In Bend, Not Break, Fu Ping stated that she spent her early childhood in Shanghai and lived together with the Shanghai family in a "grand home," as described on Page 9:
Our family house was peaceful rather than showy, a three-story and three-section villa connecting to a courtyard with a front gate that opened onto the main street of our neighborhood. Surrounding the complex, a stone wall decorated with an ornate iron fence shielded the serene interior from the unpredictable outside world.And she has a photo to prove it:
On Page 10, she provided a few more details on the location of the house:
- it is close to the famous Nanjing Road and the headquarters of the Soviet Friendship Society
- Streetcar Number 24 passed nearby
I didn't know the villa had been confiscated by the government and divided up. But I found Shanghai Mama in the one room that had been left to her and Papa, on the second floor.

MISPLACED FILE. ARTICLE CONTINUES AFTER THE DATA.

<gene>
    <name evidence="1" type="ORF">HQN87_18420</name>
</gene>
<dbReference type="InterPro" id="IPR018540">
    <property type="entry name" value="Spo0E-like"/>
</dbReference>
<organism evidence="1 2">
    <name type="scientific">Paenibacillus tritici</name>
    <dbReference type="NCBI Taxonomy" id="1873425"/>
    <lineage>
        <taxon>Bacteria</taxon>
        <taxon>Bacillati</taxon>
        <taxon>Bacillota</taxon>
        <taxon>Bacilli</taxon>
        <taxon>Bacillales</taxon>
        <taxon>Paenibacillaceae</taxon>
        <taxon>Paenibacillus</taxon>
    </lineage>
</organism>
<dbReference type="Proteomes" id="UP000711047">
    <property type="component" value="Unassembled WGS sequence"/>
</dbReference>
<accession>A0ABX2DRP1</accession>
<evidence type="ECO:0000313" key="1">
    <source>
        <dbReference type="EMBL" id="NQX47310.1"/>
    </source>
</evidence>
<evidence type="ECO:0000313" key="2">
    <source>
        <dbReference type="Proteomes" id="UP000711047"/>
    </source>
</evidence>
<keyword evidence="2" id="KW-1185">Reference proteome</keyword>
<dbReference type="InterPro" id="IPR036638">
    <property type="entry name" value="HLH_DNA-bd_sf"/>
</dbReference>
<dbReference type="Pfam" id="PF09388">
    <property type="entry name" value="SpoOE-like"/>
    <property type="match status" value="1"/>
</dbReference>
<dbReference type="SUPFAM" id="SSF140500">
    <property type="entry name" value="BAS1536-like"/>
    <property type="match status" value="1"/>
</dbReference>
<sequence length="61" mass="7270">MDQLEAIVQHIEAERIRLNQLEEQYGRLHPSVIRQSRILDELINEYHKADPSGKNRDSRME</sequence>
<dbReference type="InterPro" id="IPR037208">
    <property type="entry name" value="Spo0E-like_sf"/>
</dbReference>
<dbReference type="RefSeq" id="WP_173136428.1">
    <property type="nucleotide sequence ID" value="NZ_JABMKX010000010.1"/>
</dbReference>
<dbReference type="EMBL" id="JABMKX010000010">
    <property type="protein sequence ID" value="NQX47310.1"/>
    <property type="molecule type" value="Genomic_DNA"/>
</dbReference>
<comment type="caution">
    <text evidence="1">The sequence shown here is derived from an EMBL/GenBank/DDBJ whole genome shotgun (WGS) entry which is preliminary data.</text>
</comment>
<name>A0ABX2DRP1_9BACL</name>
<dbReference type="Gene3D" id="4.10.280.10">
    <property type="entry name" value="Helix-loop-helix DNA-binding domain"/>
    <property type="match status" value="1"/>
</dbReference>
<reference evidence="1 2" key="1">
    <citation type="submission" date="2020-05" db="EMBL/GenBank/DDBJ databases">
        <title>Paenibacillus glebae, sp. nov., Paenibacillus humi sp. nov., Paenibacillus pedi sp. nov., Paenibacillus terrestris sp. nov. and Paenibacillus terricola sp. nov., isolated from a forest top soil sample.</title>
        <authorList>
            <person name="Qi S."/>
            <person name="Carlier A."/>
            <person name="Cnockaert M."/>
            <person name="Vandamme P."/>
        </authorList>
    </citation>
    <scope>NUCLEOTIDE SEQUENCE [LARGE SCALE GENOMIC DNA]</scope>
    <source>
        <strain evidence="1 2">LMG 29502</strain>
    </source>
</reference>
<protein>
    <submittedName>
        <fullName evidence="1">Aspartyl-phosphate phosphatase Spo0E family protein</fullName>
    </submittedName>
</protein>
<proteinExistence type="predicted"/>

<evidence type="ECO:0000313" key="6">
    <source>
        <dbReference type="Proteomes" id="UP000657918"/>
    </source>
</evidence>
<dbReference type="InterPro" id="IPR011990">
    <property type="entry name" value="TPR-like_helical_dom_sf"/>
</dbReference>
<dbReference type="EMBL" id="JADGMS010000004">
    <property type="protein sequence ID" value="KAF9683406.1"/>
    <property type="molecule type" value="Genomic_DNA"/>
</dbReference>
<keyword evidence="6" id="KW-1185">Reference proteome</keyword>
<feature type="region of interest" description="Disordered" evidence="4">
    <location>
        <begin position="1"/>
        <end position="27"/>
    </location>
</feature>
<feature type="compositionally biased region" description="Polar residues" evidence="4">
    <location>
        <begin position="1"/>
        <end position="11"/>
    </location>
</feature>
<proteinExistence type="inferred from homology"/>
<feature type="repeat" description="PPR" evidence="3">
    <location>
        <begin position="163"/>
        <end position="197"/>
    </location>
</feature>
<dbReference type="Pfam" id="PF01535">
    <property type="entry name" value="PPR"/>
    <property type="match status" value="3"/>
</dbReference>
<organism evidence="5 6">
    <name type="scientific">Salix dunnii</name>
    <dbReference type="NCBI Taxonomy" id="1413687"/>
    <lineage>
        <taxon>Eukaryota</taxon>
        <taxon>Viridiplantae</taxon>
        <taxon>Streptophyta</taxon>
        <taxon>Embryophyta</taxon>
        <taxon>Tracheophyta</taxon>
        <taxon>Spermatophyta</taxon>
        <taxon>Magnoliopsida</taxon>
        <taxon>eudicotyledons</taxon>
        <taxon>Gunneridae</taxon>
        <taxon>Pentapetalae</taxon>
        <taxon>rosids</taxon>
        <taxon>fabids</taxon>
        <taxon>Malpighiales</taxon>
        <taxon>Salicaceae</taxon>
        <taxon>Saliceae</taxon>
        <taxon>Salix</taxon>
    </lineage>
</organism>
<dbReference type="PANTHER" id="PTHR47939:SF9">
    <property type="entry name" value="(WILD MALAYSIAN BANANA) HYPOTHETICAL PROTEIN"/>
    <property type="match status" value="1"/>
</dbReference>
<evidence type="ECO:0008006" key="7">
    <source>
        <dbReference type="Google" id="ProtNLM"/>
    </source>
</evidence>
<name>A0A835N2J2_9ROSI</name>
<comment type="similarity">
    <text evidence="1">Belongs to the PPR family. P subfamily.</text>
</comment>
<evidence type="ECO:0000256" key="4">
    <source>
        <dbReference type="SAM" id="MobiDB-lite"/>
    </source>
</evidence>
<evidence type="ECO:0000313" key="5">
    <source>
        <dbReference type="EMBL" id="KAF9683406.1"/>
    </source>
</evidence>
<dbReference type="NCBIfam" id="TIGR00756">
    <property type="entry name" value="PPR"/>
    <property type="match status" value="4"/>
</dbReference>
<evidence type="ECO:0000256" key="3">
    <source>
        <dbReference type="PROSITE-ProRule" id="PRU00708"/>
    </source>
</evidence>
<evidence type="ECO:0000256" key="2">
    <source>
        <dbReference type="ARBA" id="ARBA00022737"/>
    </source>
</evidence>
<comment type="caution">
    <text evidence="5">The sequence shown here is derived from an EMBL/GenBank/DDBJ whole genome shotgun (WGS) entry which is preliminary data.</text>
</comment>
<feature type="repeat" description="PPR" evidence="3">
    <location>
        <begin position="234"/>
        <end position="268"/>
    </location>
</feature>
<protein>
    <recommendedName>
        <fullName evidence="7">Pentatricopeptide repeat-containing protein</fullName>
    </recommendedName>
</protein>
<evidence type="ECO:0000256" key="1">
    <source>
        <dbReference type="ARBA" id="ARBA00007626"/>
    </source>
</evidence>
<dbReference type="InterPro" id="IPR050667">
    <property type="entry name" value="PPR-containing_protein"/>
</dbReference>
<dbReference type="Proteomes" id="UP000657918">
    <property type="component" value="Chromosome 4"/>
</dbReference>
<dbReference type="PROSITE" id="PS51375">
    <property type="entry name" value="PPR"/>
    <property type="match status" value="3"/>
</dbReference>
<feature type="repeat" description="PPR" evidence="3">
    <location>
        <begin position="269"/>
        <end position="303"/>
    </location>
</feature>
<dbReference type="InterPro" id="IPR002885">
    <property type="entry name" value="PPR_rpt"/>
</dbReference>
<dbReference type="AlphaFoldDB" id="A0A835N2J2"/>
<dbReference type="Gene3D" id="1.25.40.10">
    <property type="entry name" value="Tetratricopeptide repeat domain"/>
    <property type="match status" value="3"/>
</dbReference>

Shanghai Papa complained to me about our villa, where he and Mama continued to live. At the start of the Cultural Revolution, they had been forced into one room. The house had been co-occupied by a newspaper agency and several other families. Slowly the government returned a few more rooms to them, but never the entire house.
They smear my name, they try to get my daughter’s name on the Internet, they sent people to Shanghai to surround my family and to Nanjing to harass my neighbors.